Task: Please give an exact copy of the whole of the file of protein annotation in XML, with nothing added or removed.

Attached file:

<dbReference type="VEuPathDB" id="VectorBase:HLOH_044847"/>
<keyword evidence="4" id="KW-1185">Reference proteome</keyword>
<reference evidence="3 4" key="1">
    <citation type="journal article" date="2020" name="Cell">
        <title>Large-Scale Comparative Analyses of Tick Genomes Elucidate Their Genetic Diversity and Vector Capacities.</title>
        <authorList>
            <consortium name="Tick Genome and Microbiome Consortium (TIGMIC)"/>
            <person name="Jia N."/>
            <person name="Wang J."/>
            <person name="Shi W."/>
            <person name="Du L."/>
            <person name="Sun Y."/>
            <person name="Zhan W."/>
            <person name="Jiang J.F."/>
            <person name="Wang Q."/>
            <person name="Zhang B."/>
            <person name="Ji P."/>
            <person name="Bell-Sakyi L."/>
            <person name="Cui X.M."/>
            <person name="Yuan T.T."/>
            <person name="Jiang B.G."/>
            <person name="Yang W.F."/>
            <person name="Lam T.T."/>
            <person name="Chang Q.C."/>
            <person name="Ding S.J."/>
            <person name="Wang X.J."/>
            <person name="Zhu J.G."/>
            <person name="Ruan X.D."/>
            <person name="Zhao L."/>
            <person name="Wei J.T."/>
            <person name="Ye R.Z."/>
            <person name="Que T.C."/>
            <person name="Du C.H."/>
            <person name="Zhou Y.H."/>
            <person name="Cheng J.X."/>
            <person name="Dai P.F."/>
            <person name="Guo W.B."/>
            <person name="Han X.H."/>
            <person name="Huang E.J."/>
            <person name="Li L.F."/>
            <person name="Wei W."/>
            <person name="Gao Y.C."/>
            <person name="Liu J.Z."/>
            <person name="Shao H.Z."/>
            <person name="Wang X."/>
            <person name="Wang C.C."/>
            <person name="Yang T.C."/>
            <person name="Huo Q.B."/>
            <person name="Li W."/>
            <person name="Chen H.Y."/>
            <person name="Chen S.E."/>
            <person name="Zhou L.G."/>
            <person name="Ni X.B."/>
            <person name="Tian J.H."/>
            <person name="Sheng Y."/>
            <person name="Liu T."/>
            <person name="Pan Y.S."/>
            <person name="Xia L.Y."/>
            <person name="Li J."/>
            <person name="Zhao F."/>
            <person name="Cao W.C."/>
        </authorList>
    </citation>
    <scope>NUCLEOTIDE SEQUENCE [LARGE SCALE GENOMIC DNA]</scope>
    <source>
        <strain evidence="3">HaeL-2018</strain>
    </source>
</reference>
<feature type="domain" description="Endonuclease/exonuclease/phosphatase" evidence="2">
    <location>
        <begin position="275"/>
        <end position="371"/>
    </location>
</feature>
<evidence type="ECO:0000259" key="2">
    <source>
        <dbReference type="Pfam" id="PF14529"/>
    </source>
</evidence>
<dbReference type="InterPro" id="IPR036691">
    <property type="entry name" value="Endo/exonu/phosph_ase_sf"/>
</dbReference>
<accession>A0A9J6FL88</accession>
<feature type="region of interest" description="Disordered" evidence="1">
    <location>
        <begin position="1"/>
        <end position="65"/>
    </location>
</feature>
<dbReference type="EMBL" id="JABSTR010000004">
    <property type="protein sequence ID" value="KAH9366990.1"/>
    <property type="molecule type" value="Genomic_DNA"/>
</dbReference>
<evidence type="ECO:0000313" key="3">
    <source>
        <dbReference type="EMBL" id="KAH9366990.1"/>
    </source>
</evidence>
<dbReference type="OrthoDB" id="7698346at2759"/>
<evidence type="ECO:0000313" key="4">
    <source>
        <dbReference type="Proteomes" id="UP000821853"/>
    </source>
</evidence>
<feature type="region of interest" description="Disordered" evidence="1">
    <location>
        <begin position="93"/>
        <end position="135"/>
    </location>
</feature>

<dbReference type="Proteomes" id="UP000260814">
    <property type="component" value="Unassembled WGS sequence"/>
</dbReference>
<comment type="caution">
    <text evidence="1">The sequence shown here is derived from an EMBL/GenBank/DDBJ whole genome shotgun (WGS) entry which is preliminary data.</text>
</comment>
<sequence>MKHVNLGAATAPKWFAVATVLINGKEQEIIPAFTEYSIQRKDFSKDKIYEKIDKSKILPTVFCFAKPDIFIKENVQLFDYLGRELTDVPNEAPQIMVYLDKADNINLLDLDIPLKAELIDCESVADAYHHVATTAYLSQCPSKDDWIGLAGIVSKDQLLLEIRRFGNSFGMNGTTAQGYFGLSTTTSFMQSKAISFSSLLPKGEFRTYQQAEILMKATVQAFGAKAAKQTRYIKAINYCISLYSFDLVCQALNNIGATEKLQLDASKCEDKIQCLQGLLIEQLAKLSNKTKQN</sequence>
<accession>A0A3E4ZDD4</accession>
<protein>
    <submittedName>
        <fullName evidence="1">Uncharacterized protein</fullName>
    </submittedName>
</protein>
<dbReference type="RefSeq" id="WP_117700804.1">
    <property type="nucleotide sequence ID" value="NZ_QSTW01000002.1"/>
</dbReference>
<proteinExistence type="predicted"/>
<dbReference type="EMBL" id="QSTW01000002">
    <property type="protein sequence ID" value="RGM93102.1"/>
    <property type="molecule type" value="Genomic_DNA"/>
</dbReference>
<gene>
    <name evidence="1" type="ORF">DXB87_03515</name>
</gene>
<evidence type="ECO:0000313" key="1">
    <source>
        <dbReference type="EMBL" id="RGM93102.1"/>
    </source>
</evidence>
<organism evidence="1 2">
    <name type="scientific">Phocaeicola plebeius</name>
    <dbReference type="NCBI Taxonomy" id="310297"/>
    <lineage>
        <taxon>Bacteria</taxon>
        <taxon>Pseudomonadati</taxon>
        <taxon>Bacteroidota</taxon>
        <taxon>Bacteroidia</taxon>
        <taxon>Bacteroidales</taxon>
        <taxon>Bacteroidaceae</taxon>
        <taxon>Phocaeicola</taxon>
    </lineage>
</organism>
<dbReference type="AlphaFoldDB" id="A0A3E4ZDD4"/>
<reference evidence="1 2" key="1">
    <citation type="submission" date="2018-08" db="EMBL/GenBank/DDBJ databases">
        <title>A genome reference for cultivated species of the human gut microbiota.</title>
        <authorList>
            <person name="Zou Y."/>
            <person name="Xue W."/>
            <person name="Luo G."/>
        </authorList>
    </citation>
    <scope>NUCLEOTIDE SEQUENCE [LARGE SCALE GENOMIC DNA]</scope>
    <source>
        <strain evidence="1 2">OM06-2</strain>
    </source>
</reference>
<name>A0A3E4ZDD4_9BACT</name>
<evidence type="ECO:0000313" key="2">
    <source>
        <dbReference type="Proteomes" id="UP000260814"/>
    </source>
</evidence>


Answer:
<dbReference type="VEuPathDB" id="VectorBase:HLOH_044847"/>
<keyword evidence="4" id="KW-1185">Reference proteome</keyword>
<reference evidence="3 4" key="1">
    <citation type="journal article" date="2020" name="Cell">
        <title>Large-Scale Comparative Analyses of Tick Genomes Elucidate Their Genetic Diversity and Vector Capacities.</title>
        <authorList>
            <consortium name="Tick Genome and Microbiome Consortium (TIGMIC)"/>
            <person name="Jia N."/>
            <person name="Wang J."/>
            <person name="Shi W."/>
            <person name="Du L."/>
            <person name="Sun Y."/>
            <person name="Zhan W."/>
            <person name="Jiang J.F."/>
            <person name="Wang Q."/>
            <person name="Zhang B."/>
            <person name="Ji P."/>
            <person name="Bell-Sakyi L."/>
            <person name="Cui X.M."/>
            <person name="Yuan T.T."/>
            <person name="Jiang B.G."/>
            <person name="Yang W.F."/>
            <person name="Lam T.T."/>
            <person name="Chang Q.C."/>
            <person name="Ding S.J."/>
            <person name="Wang X.J."/>
            <person name="Zhu J.G."/>
            <person name="Ruan X.D."/>
            <person name="Zhao L."/>
            <person name="Wei J.T."/>
            <person name="Ye R.Z."/>
            <person name="Que T.C."/>
            <person name="Du C.H."/>
            <person name="Zhou Y.H."/>
            <person name="Cheng J.X."/>
            <person name="Dai P.F."/>
            <person name="Guo W.B."/>
            <person name="Han X.H."/>
            <person name="Huang E.J."/>
            <person name="Li L.F."/>
            <person name="Wei W."/>
            <person name="Gao Y.C."/>
            <person name="Liu J.Z."/>
            <person name="Shao H.Z."/>
            <person name="Wang X."/>
            <person name="Wang C.C."/>
            <person name="Yang T.C."/>
            <person name="Huo Q.B."/>
            <person name="Li W."/>
            <person name="Chen H.Y."/>
            <person name="Chen S.E."/>
            <person name="Zhou L.G."/>
            <person name="Ni X.B."/>
            <person name="Tian J.H."/>
            <person name="Sheng Y."/>
            <person name="Liu T."/>
            <person name="Pan Y.S."/>
            <person name="Xia L.Y."/>
            <person name="Li J."/>
            <person name="Zhao F."/>
            <person name="Cao W.C."/>
        </authorList>
    </citation>
    <scope>NUCLEOTIDE SEQUENCE [LARGE SCALE GENOMIC DNA]</scope>
    <source>
        <strain evidence="3">HaeL-2018</strain>
    </source>
</reference>
<feature type="domain" description="Endonuclease/exonuclease/phosphatase" evidence="2">
    <location>
        <begin position="275"/>
        <end position="371"/>
    </location>
</feature>
<evidence type="ECO:0000259" key="2">
    <source>
        <dbReference type="Pfam" id="PF14529"/>
    </source>
</evidence>
<dbReference type="InterPro" id="IPR036691">
    <property type="entry name" value="Endo/exonu/phosph_ase_sf"/>
</dbReference>
<accession>A0A9J6FL88</accession>
<feature type="region of interest" description="Disordered" evidence="1">
    <location>
        <begin position="1"/>
        <end position="65"/>
    </location>
</feature>
<dbReference type="EMBL" id="JABSTR010000004">
    <property type="protein sequence ID" value="KAH9366990.1"/>
    <property type="molecule type" value="Genomic_DNA"/>
</dbReference>
<evidence type="ECO:0000313" key="3">
    <source>
        <dbReference type="EMBL" id="KAH9366990.1"/>
    </source>
</evidence>
<dbReference type="OrthoDB" id="7698346at2759"/>
<evidence type="ECO:0000313" key="4">
    <source>
        <dbReference type="Proteomes" id="UP000821853"/>
    </source>
</evidence>
<feature type="region of interest" description="Disordered" evidence="1">
    <location>
        <begin position="93"/>
        <end position="135"/>
    </location>
</feature>

<dbReference type="Proteomes" id="UP000260814">
    <property type="component" value="Unassembled WGS sequence"/>
</dbReference>
<comment type="caution">
    <text evidence="1">The sequence shown here is derived from an EMBL/GenBank/DDBJ whole genome shotgun (WGS) entry which is preliminary data.</text>
</comment>
<sequence>MKHVNLGAATAPKWFAVATVLINGKEQEIIPAFTEYSIQRKDFSKDKIYEKIDKSKILPTVFCFAKPDIFIKENVQLFDYLGRELTDVPNEAPQIMVYLDKADNINLLDLDIPLKAELIDCESVADAYHHVATTAYLSQCPSKDDWIGLAGIVSKDQLLLEIRRFGNSFGMNGTTAQGYFGLSTTTSFMQSKAISFSSLLPKGEFRTYQQAEILMKATVQAFGAKAAKQTRYIKAINYCISLYSFDLVCQALNNIGATEKLQLDASKCEDKIQCLQGLLIEQLAKLSNKTKQN</sequence>
<accession>A0A3E4ZDD4</accession>
<protein>
    <submittedName>
        <fullName evidence="1">Uncharacterized protein</fullName>
    </submittedName>
</protein>
<dbReference type="RefSeq" id="WP_117700804.1">
    <property type="nucleotide sequence ID" value="NZ_QSTW01000002.1"/>
</dbReference>
<proteinExistence type="predicted"/>
<dbReference type="EMBL" id="QSTW01000002">
    <property type="protein sequence ID" value="RGM93102.1"/>
    <property type="molecule type" value="Genomic_DNA"/>
</dbReference>
<gene>
    <name evidence="1" type="ORF">DXB87_03515</name>
</gene>
<evidence type="ECO:0000313" key="1">
    <source>
        <dbReference type="EMBL" id="RGM93102.1"/>
    </source>
</evidence>
<organism evidence="1 2">
    <name type="scientific">Phocaeicola plebeius</name>
    <dbReference type="NCBI Taxonomy" id="310297"/>
    <lineage>
        <taxon>Bacteria</taxon>
        <taxon>Pseudomonadati</taxon>
        <taxon>Bacteroidota</taxon>
        <taxon>Bacteroidia</taxon>
        <taxon>Bacteroidales</taxon>
        <taxon>Bacteroidaceae</taxon>
        <taxon>Phocaeicola</taxon>
    </lineage>
</organism>
<dbReference type="AlphaFoldDB" id="A0A3E4ZDD4"/>
<reference evidence="1 2" key="1">
    <citation type="submission" date="2018-08" db="EMBL/GenBank/DDBJ databases">
        <title>A genome reference for cultivated species of the human gut microbiota.</title>
        <authorList>
            <person name="Zou Y."/>
            <person name="Xue W."/>
            <person name="Luo G."/>
        </authorList>
    </citation>
    <scope>NUCLEOTIDE SEQUENCE [LARGE SCALE GENOMIC DNA]</scope>
    <source>
        <strain evidence="1 2">OM06-2</strain>
    </source>
</reference>
<name>A0A3E4ZDD4_9BACT</name>
<evidence type="ECO:0000313" key="2">
    <source>
        <dbReference type="Proteomes" id="UP000260814"/>
    </source>
</evidence>